Leia very quickly became the beloved matriarch of Star Wars. Being the only leading lady of the original trilogy, she immediately stuck out to me as a young gay kid; a woman in a sea of men, and she had zero time for their bulls**t. I used her action figure to boss around my G.I. Joes and secretly wanted to be her for Halloween.

Leia’s looks were iconic and her insults even more so. This is mostly thanks to the queer icon that portrayed her, the beloved Carrie Fisher.

Storm from the X-Men animated series

“Storm, Mistress of the Elements commands you to release that child!”

Ororo Munroe is an icon and a legend. She is arguably one of the most well-known X-Men, after Wolverine. She has been played by two different actors on the big screen and has been in every X-Men cartoon. She could change her outfits using bolts of lightning. She loved a dramatic monologue. Her voice was commanding. She was every nerdy closeted queer kid's icon.

Her action figure always came with a flair for drama as well (light up chest, huge hair, heels). She was the commanding queen I wanted to be as a kid.

Buffy Summers from Buffy the Vampire Slayer

"That was then...this is now."

Buffy Summers moved to Sunnydale after being the reigning prom queen of her former high school and was immediately made an outcast. She was made fun of by Cordelia, had to hide her true self from her mom, and fell in love with all the wrong boys. Her fashion choices were, however, always iconic — the fashion is as much a part of the show as the setting. The same episode where Buffy comes out to her mother and is promptly kicked out of her house — she fights her evil ex to the death... and then leaves town.

What closeted gay kid couldn’t relate to someone not being accepted by a parent? I wanted to look that good fighting evil and also have cute undead guys throwing themselves at me left and right.

Wednesday Addams from The Addams Family and Addams Family Values

“Are they made from real Girl Scouts?”

Not unlike Lydia Deetz, Wednesday Addams was an unapologetic goth kid who didn’t care how much she stood out. She was annoyed by the boringness of her classmates. She put on a very (very) bloody play in front of her entire school, alongside her brother Pugsley. Her family was also full mall goth — they loved all things dark and supernatural. She was an outcast by societal norms, but her family loved her and accepted her... and were just like her.

Wednesday would continue her icon-ness in the sequel movie, Addams Family Values, where the movie climaxes with her getting revenge on the annoying kids at her camp that forced her to smile.

Catwoman from Batman Returns

“Life's a bitch, now so am I.”

Almost every take on Catwoman is fairly iconic (but let’s not talk about the Catwoman movie). The Catwoman in Batman Returns had no time for Batman’s heroics, but also made a pass at him nearly every chance she got. As Selina Kyle, Catwoman is shy and nerdy — until her boss throws her out a window and she gets... cat powers (or something).

She then gets a total makeover and a new lease on life. She takes revenge on the terrible men of Gotham and has no issue crushing anyone who gets in her way. It’s the best kind of coming out story — one full of revenge. She was also one of the first female action figures I ever owned, and boy did I play with it until all the paint on her face wore off.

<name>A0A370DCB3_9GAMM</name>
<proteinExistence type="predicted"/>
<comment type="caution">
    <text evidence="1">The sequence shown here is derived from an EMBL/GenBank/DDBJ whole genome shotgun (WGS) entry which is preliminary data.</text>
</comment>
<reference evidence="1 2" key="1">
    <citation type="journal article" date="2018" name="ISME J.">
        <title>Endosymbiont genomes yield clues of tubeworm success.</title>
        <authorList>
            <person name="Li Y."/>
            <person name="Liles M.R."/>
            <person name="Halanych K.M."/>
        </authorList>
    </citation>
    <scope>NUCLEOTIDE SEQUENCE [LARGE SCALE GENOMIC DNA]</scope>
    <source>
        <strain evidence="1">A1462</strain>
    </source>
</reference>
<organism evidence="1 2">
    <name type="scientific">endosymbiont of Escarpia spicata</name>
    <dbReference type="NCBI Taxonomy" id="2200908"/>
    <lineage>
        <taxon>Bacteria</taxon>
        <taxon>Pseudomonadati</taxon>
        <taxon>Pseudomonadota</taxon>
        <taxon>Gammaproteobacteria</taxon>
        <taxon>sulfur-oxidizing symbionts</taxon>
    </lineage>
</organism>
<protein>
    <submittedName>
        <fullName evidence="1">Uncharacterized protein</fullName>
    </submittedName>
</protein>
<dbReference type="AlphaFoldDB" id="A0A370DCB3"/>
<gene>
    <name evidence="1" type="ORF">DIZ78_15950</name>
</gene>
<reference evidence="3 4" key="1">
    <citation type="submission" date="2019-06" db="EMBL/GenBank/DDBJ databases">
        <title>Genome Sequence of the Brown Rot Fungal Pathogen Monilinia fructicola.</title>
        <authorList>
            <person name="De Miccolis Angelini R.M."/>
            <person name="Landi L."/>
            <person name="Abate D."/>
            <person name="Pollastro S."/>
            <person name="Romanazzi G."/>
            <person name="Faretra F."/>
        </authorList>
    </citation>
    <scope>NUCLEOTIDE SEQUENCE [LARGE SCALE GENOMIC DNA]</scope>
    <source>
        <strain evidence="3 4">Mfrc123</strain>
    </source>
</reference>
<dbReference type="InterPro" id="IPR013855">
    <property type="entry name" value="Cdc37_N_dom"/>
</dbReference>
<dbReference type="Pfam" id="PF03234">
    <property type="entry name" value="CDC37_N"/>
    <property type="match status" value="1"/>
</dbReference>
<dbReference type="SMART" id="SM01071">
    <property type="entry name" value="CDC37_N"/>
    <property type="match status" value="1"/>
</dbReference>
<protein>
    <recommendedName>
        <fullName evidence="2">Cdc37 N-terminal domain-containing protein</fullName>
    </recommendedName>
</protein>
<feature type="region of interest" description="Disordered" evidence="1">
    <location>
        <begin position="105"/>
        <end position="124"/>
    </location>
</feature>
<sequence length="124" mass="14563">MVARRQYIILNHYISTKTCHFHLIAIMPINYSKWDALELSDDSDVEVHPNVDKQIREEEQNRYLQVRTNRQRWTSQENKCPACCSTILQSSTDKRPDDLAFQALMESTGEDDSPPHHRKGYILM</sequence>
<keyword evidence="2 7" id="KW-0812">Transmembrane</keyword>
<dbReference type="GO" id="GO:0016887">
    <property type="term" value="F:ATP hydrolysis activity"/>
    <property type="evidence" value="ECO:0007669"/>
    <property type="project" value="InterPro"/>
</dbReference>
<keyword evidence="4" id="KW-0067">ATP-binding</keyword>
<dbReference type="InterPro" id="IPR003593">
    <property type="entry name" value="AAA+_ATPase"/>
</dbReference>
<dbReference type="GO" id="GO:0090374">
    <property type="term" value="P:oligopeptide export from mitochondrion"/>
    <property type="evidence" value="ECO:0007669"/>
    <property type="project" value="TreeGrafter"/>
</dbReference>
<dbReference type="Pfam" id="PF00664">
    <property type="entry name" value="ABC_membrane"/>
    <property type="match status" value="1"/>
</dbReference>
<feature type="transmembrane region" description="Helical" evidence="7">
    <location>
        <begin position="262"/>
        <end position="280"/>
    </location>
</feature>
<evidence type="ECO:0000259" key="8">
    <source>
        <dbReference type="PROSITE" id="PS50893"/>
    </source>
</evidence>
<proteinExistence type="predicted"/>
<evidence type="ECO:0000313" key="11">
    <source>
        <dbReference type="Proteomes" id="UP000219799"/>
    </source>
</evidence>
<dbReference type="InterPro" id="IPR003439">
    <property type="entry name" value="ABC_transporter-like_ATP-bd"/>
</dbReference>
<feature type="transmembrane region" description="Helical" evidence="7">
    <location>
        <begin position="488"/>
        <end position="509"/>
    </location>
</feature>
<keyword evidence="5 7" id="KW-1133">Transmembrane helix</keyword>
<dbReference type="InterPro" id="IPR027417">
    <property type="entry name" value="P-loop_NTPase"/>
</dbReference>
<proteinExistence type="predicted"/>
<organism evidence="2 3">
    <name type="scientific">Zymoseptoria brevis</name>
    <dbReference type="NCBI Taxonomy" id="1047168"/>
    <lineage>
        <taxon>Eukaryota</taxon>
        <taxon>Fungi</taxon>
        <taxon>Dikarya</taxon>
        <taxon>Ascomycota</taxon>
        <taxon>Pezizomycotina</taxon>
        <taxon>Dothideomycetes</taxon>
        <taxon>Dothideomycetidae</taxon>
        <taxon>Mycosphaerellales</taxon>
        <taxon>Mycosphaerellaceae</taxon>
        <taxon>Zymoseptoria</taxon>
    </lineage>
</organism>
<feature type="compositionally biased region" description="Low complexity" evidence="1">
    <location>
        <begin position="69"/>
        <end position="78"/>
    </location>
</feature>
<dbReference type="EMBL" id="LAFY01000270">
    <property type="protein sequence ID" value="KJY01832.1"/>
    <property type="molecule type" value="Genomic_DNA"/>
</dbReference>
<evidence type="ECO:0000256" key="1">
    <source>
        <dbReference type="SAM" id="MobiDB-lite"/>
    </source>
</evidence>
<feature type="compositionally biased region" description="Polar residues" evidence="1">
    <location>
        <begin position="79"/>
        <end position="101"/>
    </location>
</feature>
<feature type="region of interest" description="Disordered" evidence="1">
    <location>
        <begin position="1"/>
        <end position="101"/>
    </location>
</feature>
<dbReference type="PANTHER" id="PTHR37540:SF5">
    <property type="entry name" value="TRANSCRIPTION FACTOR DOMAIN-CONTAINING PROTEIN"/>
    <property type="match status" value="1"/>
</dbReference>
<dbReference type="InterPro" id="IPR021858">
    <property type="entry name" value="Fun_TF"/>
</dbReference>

Cordelia Chase from Buffy the Vampire Slayer

“See, in the end, Buffy's just the runner-up. I'm the Queen.”

Cordelia Chase was the iconic mean girls of '90s geekdom. Her fashion was killer, her choice in men questionable, and her take-no-s**t attitude was one to aspire to. Cordelia was the queen of Sunnydale High, but in the world of the show — she wasn’t special. She had no powers, but she didn’t care.

There was never a time she was intimidated by Buffy or any of the superpowered Scoobies. She went on to arguably have one of the best arcs across any two TV shows when she moved to Angel. A mean-girl-turned-hero-turned-higher-power — something a youg  gay kid could aspire to be.

Chun-Li from Street Fighter

"I'm the strongest woman in the world."

Stumbling upon Street Fighter II at an arcade in Disney World, I marveled at how hot Ken and Ryu were — but then immediately fell in love with Chun-Li. Chun-Li was most definite othered in a video game full of muscle men and mostly boring outfits.

Chun-Li wore a dress, had a cute hairstyle, and, as long as you learned her special moves, could kick the crap out of any of the men in the game. Her winning move was also to jump up and down, smile, laugh, and give the peace sign. She was also an Interpol agent out to defeat M. Bison for murdering her father — Chun-Li most definitely brought the drama. As a young gay kid, I related to her sticking out amongst her peers and her unapologetic femme-ness.

Rogue from the X-Men animated series

“You look nervous as a long-tailed cat in a room full of rocking chairs.”

Rogue’s backstory even felt queer — her first kiss turned her into an outcast. She covered up her feelings of isolation with extreme sass. Rogue also rocked knee-high yellow boots, had '80s rockstar hair, and wore a cool jacket. Rogue was the strongest member of the team — she could punch directly through a Sentinel. She went head-to-head with Gladiator during the Dark Phoenix Saga. She was unconventional, angsty, and sassy as hell.

A true icon.